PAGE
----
Centre - A food lover's paradise


Lovers of true French 'Cuisine du Terroir' will find much to enjoy in the mostly rural region of Centre. Famous foods from the area include mouth-watering pork dishes, such as Andouillettes sausages (cooked in Vouray wine) and Tours Rillettes, and goats cheeses, arguably the most renown being Crottin de Chavignol and Sainte Maure de Touraine. Boasting a wide selection of locally grown fruits, the area is also famous as the birthplace of one of France's most popular deserts, Tarte Tatin.

Tarte Tatin

This delicious combination of light, flaky pastry and caramelised apples (which can also be spelled 'Tart Tatin') was apparently invented by accident around 1898 in the Loire Valley by Stéphanie Tatin, who was running a small hotel with her sister, Caroline.

Preparing dishes for their guests, Stéphanie left apples that she was preparing for a traditional apple pie simmering for too long in a pan with butter and sugar. Returning to find that the mixture had boiled down into a caramelised base, she poured it into a pastry dish, covered it with her homemade flaky pastry and baked it. The result, when turned out upside down onto a tray, La Tarte Tatin, now served in almost every restaurant in France.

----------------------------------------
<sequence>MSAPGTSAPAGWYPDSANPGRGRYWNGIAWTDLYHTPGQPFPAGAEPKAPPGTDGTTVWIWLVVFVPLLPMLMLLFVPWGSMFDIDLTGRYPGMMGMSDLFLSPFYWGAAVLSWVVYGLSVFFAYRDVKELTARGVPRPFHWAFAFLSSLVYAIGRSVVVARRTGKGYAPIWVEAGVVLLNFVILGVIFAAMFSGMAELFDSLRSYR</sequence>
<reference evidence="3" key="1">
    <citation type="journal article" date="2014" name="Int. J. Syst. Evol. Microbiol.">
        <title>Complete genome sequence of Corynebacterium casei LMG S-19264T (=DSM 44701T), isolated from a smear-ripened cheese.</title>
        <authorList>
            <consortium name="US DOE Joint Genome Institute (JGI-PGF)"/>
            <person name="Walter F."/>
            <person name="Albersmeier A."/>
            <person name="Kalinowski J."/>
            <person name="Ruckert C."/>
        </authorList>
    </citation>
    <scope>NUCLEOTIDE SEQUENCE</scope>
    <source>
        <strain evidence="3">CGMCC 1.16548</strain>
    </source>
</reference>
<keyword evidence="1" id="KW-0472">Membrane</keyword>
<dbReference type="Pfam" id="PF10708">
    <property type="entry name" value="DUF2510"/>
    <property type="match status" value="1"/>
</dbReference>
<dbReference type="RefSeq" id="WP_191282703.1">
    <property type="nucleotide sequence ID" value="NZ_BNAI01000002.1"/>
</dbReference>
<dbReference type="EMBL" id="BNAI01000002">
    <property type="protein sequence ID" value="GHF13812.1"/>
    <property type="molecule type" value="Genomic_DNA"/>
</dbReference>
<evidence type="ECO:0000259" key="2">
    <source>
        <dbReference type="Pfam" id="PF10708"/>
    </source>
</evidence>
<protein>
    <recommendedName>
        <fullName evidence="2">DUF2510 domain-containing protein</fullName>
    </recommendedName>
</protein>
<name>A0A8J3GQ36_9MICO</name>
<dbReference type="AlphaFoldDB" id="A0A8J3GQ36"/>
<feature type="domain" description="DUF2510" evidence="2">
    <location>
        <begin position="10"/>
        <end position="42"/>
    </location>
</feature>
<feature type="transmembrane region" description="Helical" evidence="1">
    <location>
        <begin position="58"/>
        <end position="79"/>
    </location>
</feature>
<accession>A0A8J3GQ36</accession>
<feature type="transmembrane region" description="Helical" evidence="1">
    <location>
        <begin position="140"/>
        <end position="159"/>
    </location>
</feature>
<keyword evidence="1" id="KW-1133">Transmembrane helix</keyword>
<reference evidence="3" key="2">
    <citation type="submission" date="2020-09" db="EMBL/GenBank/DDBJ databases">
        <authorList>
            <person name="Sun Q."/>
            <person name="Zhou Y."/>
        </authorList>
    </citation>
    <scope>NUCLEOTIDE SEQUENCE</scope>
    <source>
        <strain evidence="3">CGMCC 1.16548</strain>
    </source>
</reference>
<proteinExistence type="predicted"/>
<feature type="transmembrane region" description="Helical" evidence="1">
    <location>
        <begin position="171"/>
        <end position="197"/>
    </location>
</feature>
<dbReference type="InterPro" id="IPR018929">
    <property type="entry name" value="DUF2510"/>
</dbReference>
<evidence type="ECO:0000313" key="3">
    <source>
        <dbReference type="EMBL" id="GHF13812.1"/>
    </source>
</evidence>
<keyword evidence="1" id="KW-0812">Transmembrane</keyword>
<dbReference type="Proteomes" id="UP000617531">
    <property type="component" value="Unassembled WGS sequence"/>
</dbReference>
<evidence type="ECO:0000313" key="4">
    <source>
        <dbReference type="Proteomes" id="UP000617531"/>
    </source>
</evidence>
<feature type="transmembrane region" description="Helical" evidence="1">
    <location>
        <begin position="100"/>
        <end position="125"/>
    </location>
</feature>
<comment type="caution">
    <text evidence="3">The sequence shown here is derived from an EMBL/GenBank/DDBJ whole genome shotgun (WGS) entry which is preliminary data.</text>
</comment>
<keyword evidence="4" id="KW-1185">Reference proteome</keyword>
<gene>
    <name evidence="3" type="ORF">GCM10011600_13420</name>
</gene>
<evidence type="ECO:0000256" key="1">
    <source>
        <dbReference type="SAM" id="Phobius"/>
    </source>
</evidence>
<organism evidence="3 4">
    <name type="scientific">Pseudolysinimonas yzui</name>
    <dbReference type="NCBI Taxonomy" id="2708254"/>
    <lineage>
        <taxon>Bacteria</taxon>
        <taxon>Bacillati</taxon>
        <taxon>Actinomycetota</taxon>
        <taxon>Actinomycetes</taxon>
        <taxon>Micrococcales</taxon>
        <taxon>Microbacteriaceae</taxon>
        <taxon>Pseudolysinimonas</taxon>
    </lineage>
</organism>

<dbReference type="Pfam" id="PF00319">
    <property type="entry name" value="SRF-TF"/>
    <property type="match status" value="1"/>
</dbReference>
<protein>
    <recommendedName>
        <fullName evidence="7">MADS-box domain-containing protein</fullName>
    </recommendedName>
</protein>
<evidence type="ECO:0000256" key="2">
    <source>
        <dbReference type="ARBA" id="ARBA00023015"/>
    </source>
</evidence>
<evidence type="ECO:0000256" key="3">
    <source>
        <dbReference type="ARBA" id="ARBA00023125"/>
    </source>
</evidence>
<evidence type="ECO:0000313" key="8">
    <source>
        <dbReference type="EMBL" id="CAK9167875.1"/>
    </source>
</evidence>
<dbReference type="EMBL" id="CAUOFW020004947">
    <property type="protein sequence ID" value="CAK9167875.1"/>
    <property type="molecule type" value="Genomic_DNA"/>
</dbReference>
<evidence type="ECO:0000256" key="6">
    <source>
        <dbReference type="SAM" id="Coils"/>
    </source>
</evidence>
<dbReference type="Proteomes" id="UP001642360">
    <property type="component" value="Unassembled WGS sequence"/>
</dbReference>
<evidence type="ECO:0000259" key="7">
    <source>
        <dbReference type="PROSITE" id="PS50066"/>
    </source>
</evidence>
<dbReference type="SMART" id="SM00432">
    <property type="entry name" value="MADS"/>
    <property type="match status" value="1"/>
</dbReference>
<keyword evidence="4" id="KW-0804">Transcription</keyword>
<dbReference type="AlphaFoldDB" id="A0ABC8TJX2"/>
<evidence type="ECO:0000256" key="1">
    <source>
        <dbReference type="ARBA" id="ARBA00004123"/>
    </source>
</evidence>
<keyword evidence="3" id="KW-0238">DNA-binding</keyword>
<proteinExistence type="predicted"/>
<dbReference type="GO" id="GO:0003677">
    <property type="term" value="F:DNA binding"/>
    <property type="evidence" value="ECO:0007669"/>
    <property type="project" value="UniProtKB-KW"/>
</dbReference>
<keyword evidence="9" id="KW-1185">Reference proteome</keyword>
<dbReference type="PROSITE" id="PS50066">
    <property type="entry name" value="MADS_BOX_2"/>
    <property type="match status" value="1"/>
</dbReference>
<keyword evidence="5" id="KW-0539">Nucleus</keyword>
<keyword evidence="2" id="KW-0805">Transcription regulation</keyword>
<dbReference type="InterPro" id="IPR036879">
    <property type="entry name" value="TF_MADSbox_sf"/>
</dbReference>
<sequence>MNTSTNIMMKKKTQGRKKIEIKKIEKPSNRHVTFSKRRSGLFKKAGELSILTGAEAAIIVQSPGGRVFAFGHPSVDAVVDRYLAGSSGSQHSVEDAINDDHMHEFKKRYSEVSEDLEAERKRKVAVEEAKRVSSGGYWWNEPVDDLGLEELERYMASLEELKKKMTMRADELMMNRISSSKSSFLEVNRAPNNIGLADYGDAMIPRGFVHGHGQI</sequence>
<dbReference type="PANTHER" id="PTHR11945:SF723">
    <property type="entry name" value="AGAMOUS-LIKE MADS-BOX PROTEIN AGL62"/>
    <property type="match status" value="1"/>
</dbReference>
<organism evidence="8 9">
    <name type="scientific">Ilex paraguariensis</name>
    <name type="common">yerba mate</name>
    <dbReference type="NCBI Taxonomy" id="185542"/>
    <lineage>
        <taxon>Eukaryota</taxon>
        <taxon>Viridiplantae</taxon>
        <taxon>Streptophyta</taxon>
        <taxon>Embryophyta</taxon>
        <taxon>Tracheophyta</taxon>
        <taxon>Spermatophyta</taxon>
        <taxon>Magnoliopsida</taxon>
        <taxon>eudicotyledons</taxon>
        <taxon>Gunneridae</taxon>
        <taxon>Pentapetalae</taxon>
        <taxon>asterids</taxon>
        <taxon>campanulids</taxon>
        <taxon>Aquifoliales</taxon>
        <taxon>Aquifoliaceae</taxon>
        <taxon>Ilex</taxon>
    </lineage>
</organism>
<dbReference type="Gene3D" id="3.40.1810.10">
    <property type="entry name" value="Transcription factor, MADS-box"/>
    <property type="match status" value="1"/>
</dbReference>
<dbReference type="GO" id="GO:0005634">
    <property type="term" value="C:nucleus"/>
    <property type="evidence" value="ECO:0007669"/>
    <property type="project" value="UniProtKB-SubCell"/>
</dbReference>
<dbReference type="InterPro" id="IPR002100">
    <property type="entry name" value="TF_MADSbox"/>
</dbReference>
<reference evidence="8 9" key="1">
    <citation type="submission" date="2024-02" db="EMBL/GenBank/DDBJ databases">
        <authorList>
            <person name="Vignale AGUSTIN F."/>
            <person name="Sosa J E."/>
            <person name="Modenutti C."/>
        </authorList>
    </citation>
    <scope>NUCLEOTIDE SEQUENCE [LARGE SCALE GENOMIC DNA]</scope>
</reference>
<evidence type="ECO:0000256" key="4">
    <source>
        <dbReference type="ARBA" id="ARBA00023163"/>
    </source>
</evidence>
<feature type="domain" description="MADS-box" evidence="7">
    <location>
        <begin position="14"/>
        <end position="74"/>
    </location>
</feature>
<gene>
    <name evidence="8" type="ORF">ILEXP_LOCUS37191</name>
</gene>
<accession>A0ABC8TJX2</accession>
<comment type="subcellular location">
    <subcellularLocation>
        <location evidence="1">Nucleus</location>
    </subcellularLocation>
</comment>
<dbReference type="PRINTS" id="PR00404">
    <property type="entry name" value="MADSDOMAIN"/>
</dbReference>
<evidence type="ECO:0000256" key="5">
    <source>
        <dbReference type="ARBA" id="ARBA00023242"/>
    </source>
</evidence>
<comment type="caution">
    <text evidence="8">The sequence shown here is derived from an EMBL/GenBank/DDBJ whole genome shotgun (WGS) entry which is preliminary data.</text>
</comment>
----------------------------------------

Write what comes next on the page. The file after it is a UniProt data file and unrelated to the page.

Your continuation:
Goats cheese

A jewel in the crown of Centre's fine dairy tradition is the area's deliciously light goats cheese with Crottin de Chavignol and Sainte Maure de Touraine among the most celebrated.

Sainte Maure de Touraine, which comes originally from Touraine province, is a soft and log-shaped cheese with a thin, blue grey rind of mold. It has had an AOC Label, tightly controlling its authenticity and quality since 1990.

Crottin de Chavignol, softer and lighter, is a perfect spreading cheese, ideal to be enjoyed with a stick of French bread, perhaps with a glass (or two) of lightly chilled Sancere.


Rillettes, which originated from the town of Tours, is a delicate, moist and delicious terrine, made only from pork belly and fat. The recipe itself requires a fine blend of bay leaves, black pepper, fresh thyme, garlic, sea salt, shallots, and French five-spice. The pork itself is cooked very slowly until it becomes so tender it flakes apart. Then it is shredded, mixed with melted pork fat and set.

Traditionally served as a sharer's platter, to be spread on French bread and eaten with gherkins, rillettes are a favorite for all lovers of French charcuterie, as well as a 'must try' for anyone staying locally in gites de France.